The Big 12-SEC challenge is not a new thing in the world of college basketball.
Conference challenges have become a regular part of the sport. The Big 12-SEC version has been around for a few years, following a six-year period in which the SEC paired up with the previous (old-school) version of the Big East. The Big Ten-ACC Challenge has anchored the early-December schedule in the 21st century. This concept is both familiar and entrenched. It’s an easy way for conferences to schedule high-quality non-league games every year.
You might wonder: Why does the Big 12-SEC Challenge merit special attention this season?
Simple: Look at the calendar.
It has long been a belief of mine that when highly-seeded teams lose in the first week of the NCAA tournament, a part of the reason they lose is that they don’t have the familiar whistle they receive both in their conference and in their home building. A neutral floor with a different officiating crew creates an unfamiliar situation in which it’s harder for players to know what kind of calls will be made during a game.
For this and related reasons, I accordingly believe that the coaches of teams which struggle in March — I’m looking at you, Kansas, and over at you, Villanova — should play late-season non-conference games in neutral buildings to prepare for the Dance in a real-world way. The Big 12-SEC Challenge doesn’t take place in neutral arenas, but it does offer a non-conference game of significance. This event would be even better in late February, but January 30 represents a good start.
It’s true that Saturday’s events could reshape the season in a meaningful way for some of the participants. LSU (yes, overhyped and over-televised in general) might receive too much day-to-day attention in college basketball, but the Tigers will play a game worth watching on Saturday, unlike your run-of-the-mill SEC game against Georgia or Arkansas. When Ben Simmons and Company play No. 1 Oklahoma, they will play precisely the sort of game which, if won, could catapult them into the NCAA tournament. LSU doesn’t have many quality-win chances left in the SEC, so going out of conference to play a likely No. 1 seed could easily transform the Bayou Bengals’ portfolio.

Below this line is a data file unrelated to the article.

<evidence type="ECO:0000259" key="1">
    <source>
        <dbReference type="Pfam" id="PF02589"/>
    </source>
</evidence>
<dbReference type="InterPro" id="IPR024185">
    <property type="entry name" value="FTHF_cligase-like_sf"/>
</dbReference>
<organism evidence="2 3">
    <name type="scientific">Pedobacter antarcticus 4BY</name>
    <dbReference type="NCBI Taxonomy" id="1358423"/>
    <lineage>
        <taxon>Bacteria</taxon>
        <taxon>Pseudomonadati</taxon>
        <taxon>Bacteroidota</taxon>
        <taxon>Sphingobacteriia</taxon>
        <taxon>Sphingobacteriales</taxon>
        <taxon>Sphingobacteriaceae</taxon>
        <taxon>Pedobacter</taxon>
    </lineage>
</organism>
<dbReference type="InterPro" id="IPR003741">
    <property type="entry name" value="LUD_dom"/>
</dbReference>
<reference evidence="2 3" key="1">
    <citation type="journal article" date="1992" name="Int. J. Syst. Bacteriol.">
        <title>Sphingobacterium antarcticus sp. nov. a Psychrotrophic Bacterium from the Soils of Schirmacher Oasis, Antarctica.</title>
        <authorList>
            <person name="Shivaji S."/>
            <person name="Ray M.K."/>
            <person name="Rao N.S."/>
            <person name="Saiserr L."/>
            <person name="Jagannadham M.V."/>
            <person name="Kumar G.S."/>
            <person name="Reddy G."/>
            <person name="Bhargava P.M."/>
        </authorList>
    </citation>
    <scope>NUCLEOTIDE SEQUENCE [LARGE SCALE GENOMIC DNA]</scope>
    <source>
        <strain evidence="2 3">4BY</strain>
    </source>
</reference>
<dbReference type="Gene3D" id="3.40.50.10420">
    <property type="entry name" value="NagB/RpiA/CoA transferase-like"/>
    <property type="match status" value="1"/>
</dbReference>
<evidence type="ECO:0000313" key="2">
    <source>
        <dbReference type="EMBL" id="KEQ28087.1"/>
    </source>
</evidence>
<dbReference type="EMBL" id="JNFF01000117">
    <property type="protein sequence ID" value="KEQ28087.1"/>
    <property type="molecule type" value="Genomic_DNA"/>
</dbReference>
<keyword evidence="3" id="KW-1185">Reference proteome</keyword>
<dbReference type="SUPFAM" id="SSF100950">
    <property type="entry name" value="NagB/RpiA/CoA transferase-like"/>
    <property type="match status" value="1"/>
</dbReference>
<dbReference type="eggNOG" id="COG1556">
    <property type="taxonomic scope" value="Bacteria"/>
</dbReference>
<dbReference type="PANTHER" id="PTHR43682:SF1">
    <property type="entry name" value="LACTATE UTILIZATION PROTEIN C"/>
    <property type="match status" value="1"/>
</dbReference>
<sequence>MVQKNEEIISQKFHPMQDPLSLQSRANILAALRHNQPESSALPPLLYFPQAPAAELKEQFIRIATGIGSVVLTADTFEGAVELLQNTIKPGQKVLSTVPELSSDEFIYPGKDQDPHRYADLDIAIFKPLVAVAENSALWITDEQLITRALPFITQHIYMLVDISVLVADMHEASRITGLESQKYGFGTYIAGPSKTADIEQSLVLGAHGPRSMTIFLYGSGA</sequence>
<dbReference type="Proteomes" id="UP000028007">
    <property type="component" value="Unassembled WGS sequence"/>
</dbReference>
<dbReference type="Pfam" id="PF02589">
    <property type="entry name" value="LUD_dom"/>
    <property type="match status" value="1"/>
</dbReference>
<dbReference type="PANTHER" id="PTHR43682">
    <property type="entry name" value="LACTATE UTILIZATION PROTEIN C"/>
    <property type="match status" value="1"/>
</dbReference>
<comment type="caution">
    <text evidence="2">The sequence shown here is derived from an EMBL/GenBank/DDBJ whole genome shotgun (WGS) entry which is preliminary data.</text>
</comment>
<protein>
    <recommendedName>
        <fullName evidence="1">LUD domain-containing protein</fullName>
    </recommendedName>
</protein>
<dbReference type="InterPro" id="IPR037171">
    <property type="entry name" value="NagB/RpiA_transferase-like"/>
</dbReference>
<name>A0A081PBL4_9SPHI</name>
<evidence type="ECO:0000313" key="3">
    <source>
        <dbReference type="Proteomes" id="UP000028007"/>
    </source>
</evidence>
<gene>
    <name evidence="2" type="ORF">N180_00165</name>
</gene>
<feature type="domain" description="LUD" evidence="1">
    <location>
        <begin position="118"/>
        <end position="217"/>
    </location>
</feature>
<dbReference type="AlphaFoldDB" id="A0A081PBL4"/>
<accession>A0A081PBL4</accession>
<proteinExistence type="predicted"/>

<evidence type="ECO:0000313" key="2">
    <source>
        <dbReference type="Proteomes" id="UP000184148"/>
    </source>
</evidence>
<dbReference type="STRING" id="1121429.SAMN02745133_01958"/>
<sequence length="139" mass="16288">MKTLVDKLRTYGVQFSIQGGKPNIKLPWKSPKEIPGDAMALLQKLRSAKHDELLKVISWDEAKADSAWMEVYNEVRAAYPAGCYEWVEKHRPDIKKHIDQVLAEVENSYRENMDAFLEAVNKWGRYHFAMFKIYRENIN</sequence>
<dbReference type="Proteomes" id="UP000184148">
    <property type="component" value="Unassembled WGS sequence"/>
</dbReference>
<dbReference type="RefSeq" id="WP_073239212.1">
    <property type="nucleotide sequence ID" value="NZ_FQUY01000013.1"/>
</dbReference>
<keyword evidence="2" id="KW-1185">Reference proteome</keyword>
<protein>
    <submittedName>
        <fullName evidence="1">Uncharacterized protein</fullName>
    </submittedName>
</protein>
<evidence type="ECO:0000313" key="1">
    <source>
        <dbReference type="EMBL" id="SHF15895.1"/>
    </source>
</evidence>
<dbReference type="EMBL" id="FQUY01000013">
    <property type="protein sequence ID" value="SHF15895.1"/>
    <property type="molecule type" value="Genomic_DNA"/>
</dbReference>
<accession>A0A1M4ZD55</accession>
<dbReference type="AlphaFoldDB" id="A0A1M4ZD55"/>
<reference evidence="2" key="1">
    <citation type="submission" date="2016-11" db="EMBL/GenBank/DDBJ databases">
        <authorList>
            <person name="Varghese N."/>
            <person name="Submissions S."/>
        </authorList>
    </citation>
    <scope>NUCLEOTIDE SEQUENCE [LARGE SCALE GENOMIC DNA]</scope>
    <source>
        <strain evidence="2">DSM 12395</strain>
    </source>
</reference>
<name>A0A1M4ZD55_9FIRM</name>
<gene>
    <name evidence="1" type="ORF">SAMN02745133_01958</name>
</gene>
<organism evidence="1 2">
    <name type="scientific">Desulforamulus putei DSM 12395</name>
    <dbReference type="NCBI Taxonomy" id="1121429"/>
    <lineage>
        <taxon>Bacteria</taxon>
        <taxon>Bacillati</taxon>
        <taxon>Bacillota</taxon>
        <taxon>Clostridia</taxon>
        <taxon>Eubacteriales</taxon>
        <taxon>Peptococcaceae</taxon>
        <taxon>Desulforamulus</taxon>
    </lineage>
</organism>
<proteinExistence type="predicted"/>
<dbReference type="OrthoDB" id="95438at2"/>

Beyond Baton Rouge, Florida is another team with a chance to benefit from the adjusted-calendar version of the Big 12-SEC Challenge. The Gators lack a signature victory, but that could instantly chance if first-year head coach Michael White can lead his charges past West Virginia. Florida’s dossier would immediately receive the transformative result it needs.
Georgia, playing at Baylor, could also make a big statement to the NCAA Division I Men’s Basketball Committee. Texas Tech isn’t playing a likely NCAA tournament team in Arkansas, but the Red Raiders could still profit from a non-league road win against the Razorbacks. Vanderbilt and Texas could both use a win on Saturday. The Commodores need it much more than the Longhorns, but Texas is not a shoo-in for the tournament and, as such, should take this contest very seriously.
Iowa State-Texas A&M and Kentucky-Kansas aren’t instances in which teams are playing for inclusion in the field. These two clashes are, however, the centerpieces of the Big 12-SEC Challenge. They could very easily be worth a seed line come Selection Sunday.
There’s so much like to love about this event.
The final point worth emphasizing is that while these games would count just as much on a resume if they were played in November or early December, the end-of-January occasion magnifies these events in the public eye. It would be great if other conferences staged their non-league challenges at this time of year, but at least two conferences have taken the plunge.
If Kansas or Texas A&M do well in March, the point will be made (certainly by me, most likely by many others) that slotting a non-conference game closer to the Super Bowl than to Christmas just might help a team adjust to a March environment. If the practice of playing a non-conference game on or after January 30 is seen by coaches as a necessary part of a responsible regular season schedule, you’ll see more such games in the future. The 2016 Big 12-SEC Challenge really could change the face of college basketball.
The change would be for the better.
Let’s get this party started. Saturday could be a transformational day in the modern evolution of college basketball and the way teams schedule non-conference games.